Eyelashes

Eyelashes

About Eyelashes

An eyelash or simply lash is one of the hairs that grow at the edge of the eyelid. Eyelashes protect the eye from debris and perform some of the same function as whiskers do on a cat or a mouse in the sense that they are sensitive to being touched, thus providing a warning that an object (such as an insect or dust mite) is near the eye (which is then closed reflexively). The Greek word for eyelash is blepharis. This word is often used as a root in biological terms (Blepharis, Kathablepharis, etc.) The eyelashes of the embryo develop between the 22nd and 26th week of pregnancy. Eyelashes take about seven to eight weeks to grow back if pulled out. Their color may differ from that of the hair, although they tend to be dark on someone with dark hair and lighter on someone with light hair. The follicles of eyelashes are associated with a number of glands known as the Glands of Zeis and the Glands of Moll. Long eyelashes are considered a sign of femininity in many cultures. Accordingly, some women seek to enhance their eyelash length artificially, using eyelash extensions. On the other hand, Hadza women are known to trim their own eyelashes. Kohl has been worn as far back as the Bronze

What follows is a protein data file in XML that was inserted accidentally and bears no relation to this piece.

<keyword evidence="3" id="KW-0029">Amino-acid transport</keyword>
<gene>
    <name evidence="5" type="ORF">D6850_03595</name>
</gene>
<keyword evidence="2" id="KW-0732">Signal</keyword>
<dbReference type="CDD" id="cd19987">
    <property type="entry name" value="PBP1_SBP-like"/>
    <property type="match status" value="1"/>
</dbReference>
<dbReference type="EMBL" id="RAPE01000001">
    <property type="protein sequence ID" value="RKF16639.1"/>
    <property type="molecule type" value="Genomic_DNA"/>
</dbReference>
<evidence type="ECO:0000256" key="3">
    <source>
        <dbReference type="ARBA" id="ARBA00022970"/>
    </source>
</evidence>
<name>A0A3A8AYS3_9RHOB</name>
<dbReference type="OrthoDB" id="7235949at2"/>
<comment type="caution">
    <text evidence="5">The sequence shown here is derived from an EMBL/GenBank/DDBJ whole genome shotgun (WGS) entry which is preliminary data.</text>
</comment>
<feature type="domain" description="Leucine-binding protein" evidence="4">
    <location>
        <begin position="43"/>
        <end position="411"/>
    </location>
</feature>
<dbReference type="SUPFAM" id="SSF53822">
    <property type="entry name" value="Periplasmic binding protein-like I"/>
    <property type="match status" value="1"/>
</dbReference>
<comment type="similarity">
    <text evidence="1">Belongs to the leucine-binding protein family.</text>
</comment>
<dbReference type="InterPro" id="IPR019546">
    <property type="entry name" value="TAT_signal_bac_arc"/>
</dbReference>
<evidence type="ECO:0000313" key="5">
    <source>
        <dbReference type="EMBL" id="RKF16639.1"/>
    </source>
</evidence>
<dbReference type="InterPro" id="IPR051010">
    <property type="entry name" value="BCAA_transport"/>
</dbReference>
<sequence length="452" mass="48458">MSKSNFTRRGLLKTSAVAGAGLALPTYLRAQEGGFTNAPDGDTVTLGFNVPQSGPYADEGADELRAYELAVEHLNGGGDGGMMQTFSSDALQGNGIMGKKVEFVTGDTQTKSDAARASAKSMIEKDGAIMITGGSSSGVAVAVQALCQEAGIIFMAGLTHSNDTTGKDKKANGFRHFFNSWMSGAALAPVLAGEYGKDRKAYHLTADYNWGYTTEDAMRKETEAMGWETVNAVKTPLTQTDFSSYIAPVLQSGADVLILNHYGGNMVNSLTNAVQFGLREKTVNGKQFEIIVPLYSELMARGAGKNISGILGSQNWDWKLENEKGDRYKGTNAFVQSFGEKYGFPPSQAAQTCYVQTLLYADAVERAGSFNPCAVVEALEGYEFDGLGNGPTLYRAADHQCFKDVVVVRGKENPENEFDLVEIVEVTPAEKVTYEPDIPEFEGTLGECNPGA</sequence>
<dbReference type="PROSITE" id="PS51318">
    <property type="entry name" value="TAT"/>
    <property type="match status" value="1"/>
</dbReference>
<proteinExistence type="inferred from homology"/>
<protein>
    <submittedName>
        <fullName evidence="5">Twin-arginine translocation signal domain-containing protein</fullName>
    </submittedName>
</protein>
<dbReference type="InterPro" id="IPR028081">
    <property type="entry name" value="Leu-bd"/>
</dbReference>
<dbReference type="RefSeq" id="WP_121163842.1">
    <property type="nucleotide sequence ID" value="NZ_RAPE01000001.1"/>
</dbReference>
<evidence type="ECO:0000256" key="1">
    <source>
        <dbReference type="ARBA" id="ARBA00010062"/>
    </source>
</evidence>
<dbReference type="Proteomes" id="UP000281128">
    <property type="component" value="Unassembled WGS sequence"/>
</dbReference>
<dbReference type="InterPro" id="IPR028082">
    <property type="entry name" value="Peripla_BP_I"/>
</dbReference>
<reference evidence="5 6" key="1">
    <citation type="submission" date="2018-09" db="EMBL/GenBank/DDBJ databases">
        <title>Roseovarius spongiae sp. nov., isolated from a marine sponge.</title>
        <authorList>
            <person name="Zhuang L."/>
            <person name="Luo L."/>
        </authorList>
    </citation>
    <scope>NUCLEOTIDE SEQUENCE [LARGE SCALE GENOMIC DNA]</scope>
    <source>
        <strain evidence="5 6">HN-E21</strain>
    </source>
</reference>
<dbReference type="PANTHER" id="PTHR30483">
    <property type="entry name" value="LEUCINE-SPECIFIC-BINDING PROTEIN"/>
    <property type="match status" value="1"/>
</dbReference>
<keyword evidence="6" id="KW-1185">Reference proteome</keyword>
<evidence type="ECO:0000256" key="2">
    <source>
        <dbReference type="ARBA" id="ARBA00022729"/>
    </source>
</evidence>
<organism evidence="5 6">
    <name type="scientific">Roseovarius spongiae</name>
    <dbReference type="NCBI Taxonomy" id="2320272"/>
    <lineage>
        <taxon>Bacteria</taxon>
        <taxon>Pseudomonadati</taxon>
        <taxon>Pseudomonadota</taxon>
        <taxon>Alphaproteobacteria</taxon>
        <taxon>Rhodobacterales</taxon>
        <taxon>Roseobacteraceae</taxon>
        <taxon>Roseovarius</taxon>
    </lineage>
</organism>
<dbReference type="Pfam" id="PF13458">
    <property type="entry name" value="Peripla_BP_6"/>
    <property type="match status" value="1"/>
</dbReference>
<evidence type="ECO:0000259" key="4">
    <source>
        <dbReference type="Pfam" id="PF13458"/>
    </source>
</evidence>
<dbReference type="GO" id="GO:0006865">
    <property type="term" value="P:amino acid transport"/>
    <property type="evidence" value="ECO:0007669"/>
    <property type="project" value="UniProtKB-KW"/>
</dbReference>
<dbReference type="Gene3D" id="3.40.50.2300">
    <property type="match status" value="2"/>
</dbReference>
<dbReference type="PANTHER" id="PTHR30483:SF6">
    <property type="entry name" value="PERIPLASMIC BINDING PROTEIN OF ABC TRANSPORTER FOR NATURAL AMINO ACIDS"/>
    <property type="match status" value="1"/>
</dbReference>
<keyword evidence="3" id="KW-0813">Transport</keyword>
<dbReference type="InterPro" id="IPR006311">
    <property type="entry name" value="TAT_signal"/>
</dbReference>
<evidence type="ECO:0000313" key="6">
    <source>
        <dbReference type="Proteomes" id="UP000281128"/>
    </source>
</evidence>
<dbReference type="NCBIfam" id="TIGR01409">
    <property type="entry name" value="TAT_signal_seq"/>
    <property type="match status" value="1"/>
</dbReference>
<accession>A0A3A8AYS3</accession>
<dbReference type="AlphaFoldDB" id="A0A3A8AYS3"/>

Contributions by AED, 67.34.4.86, and Robinh.